Friday, 13 July 2007
Juvenile rheumatoid arthritis (JRA) is defined as causing joint inflammation and stiffness for more than six weeks in children under 16 years of age. It is estimated that between 30,000 and 50,000 children in the United States have JRA, making it the most common rheumatic disorder among this age group. Although the causes of JRA are not well understood and no cure exists, medications are available to reduce swelling and pain. In contrast to adults with rheumatoid arthritis, who typically have lifelong symptoms, more than half of those children with JRA will outgrow the disease. Complicating the diagnosis of JRA is the fact that many adult forms of arthritis and rheumatic diseases—including systemic lupus erythematosus, reactive arthritis, psoriatic arthritis, and dermatomyositis—can begin in childhood. If you think that your child has symptoms of RA, do not delay. Make an appointment for your child to see the doctor. Three different types of JRA have been classified according to their symptoms and the number of joints involved: Pauciarticular. Four or fewer joints are affected in this form of JRA, also known as oligoarthritis. This type of JRA is five times more prevalent among girls than among boys. Pauciarticular JRA is the most common form of the disorder, seen in about half of all children with JRA. Pauciarticular disease usually affects large joints, most commonly the knees. Involvement of other parts of the body is unusual, with the exception of the eyes. About 20% of affected children develop eye disease. While many children with pauciarticular disease outgrow arthritis by adulthood, eye problems can continue, and joint symptoms may recur in some people. Some children have special proteins in the blood called antinuclear antibodies (ANAs). Up to 80% of those with eye disease also test positive for ANA, and the disease tends to develop at an earlier age in these children. Regular eye examinations are necessary to prevent serious eye problems. Polyarticular. About one-third of all children with JRA have polyarticular disease, with three times more girls affected than boys. In this type of JRA, five or more joints are involved. The arthritis typically affects large joints such as knees, wrists, elbows, and ankles, as well as smaller joints in the hands and feet. Polyarticular JRA often affects the same joint on both sides of the body. Some children with a special kind of antibody in their blood called rheumatoid factor (RF) often have a more severe form of the disease. Systemic. High, spiking fevers and a rash mark this form of JRA, sometimes called Stills disease. About 20% of children with JRA have this type. It is seen in roughly equal numbers of boys and girls. In addition to joint involvement, internal organs such as the heart, liver, spleen, and lymph nodes can be affected. What causes juvenile rheumatoid arthritis? Like adult rheumatoid arthritis, JRA is considered to be an autoimmune disease—that is, the body mistakenly identifies some of its own cells and tissues as foreign. The immune system, which normally helps to fight off harmful invaders such as bacteria or viruses, begins to attack healthy tissues. The result is inflammation, marked by redness, heat, pain, and swelling. The cause of JRA may vary in different children. Doctors do not yet understand what causes the immune system to malfunction, but genetic factors and viruses have been suggested to play a role. Medications for treatment of juvenile rheumatoid arthritis Some of the medications used to treat adult rheumatoid arthritis are used to treat JRA as well. But children may respond to drugs differently than adults, and dosage adjustments are necessary based on the age and weight of the child. The goal of treatment is to relieve pain, reduce swelling, maintain movement and activity in affected joints, and slow the progression of the disease. Many children with JRA will also need physical therapy to achieve these goals.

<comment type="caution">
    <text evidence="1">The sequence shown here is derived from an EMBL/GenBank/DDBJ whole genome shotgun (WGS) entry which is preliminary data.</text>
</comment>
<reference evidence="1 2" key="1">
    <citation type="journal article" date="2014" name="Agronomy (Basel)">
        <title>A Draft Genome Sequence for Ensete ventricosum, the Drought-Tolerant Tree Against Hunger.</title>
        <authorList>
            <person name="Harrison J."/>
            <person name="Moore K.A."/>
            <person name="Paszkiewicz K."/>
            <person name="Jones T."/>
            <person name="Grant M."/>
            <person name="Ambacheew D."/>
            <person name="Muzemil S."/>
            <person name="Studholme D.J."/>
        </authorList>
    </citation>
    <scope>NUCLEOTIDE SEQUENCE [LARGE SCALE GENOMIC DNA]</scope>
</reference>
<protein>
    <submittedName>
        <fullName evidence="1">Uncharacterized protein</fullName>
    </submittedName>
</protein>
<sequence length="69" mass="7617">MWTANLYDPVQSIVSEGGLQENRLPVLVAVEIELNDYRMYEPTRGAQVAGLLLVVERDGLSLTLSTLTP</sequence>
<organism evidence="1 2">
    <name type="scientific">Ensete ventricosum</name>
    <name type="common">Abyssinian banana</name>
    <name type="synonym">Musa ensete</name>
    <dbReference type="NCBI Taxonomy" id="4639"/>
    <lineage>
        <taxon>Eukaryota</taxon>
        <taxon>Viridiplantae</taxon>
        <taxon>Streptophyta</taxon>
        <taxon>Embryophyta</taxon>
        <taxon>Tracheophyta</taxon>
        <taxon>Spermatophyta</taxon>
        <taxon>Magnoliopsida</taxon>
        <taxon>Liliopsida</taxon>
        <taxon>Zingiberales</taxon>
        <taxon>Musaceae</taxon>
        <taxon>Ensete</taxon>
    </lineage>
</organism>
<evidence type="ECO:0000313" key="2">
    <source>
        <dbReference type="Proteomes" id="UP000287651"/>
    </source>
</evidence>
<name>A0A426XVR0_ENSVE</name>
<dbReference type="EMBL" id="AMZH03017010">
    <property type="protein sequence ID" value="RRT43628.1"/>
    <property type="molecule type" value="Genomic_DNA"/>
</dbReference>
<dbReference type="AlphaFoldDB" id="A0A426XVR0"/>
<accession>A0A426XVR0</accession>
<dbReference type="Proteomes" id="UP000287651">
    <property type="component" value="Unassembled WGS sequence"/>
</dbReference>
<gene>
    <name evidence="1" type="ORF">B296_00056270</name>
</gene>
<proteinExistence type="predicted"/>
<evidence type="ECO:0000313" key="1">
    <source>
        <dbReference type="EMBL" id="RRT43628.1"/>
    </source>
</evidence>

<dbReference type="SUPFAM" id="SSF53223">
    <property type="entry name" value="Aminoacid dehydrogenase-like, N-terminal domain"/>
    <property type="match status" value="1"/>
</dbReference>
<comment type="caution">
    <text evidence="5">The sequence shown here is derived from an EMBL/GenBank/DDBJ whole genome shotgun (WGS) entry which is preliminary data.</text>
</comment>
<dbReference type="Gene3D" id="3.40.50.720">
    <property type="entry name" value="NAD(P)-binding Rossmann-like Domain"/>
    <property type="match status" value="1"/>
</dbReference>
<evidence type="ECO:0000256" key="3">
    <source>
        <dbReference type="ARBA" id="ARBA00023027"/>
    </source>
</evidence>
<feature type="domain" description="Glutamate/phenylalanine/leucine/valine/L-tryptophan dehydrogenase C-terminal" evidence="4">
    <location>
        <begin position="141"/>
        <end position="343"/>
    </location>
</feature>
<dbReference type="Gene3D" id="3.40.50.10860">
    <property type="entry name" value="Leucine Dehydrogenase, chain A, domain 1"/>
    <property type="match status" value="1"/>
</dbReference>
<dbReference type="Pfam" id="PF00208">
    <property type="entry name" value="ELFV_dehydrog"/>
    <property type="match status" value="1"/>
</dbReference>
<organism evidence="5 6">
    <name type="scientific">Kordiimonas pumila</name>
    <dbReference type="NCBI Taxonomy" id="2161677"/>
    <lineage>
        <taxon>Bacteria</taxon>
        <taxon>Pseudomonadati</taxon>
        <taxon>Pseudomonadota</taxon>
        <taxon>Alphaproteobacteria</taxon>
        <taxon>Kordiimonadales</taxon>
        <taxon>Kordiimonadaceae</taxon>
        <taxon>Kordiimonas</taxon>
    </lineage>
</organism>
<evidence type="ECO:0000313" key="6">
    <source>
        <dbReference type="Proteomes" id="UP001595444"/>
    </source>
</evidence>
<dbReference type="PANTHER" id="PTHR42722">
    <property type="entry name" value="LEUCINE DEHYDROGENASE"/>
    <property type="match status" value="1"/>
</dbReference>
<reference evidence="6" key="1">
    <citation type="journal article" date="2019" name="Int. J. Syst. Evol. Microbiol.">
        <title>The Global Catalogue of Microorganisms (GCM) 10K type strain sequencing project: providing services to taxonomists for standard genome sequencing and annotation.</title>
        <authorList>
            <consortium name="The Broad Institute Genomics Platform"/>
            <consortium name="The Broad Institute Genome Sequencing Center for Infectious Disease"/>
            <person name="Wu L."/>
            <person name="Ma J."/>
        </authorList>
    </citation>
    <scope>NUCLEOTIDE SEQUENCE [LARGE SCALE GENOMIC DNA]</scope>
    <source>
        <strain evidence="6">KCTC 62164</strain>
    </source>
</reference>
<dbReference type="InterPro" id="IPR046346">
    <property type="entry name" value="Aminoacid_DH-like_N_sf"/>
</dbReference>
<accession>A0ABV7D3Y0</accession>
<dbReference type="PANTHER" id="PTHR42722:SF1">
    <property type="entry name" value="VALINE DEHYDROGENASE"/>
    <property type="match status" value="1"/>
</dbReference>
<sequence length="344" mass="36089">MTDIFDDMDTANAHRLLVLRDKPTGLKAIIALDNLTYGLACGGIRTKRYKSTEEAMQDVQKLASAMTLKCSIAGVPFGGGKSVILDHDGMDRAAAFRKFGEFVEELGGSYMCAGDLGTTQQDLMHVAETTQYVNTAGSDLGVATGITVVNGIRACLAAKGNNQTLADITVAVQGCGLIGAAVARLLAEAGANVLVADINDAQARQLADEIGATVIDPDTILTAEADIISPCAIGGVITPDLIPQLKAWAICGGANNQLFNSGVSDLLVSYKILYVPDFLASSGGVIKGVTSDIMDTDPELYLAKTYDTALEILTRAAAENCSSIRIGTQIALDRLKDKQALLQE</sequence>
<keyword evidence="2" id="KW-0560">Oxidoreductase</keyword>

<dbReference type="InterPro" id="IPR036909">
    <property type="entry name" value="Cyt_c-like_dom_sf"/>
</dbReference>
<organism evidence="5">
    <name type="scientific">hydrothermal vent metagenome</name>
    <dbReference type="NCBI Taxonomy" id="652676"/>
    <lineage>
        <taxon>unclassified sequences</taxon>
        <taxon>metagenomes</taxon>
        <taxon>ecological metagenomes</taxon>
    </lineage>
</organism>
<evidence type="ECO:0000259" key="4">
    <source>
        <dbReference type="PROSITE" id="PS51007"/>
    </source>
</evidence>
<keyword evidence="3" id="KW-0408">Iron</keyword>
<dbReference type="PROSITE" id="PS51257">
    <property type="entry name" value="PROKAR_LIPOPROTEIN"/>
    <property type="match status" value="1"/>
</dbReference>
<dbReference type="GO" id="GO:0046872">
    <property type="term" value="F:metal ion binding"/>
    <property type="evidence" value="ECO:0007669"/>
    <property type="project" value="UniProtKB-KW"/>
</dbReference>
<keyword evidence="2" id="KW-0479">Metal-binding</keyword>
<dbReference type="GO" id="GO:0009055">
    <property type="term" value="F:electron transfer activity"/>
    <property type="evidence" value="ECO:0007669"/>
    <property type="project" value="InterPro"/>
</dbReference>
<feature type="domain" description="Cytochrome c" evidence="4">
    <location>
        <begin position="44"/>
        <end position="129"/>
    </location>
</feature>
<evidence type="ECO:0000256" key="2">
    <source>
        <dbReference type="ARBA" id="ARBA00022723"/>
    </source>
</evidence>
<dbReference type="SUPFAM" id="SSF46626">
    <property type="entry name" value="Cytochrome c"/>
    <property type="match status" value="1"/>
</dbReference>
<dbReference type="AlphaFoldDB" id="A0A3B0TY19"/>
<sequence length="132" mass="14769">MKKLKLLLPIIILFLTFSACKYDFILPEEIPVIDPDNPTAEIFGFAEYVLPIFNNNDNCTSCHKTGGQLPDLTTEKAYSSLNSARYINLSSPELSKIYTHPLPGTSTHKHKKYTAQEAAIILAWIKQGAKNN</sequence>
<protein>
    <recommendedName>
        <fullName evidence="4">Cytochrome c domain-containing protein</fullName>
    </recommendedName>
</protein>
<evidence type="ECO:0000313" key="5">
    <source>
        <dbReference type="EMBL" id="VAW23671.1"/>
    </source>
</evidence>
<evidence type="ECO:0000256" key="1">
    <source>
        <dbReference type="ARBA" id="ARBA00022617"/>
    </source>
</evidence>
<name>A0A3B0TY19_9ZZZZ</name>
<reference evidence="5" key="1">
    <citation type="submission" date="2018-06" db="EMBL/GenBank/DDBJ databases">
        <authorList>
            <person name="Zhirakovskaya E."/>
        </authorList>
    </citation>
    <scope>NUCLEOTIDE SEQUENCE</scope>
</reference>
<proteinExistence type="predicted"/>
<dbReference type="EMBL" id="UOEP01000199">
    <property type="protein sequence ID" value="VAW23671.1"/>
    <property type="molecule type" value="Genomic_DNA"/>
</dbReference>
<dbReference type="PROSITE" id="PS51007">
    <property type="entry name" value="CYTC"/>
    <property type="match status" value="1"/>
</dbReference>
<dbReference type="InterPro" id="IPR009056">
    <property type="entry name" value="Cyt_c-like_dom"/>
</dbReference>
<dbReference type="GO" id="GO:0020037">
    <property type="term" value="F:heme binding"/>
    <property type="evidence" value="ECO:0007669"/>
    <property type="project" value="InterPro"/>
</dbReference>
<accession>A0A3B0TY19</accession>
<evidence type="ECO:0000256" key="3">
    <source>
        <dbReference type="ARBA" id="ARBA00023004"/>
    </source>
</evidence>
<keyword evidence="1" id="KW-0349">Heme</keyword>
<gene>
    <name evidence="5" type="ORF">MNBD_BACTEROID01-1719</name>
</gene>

Why so many pyramids
written by Kumar , December 26, 2007
U used 10,000 pyramids in your place. It costs a lot to have so many. Even Rs. 15 per would mean Rs. 15,00,000.
How expensive is it for a flat of 2,000 sq.ft
Response from Premal Betai: You may require to contribute anywhere between Rs.2000 to Rs.5000 for a flat of 2000 square feet.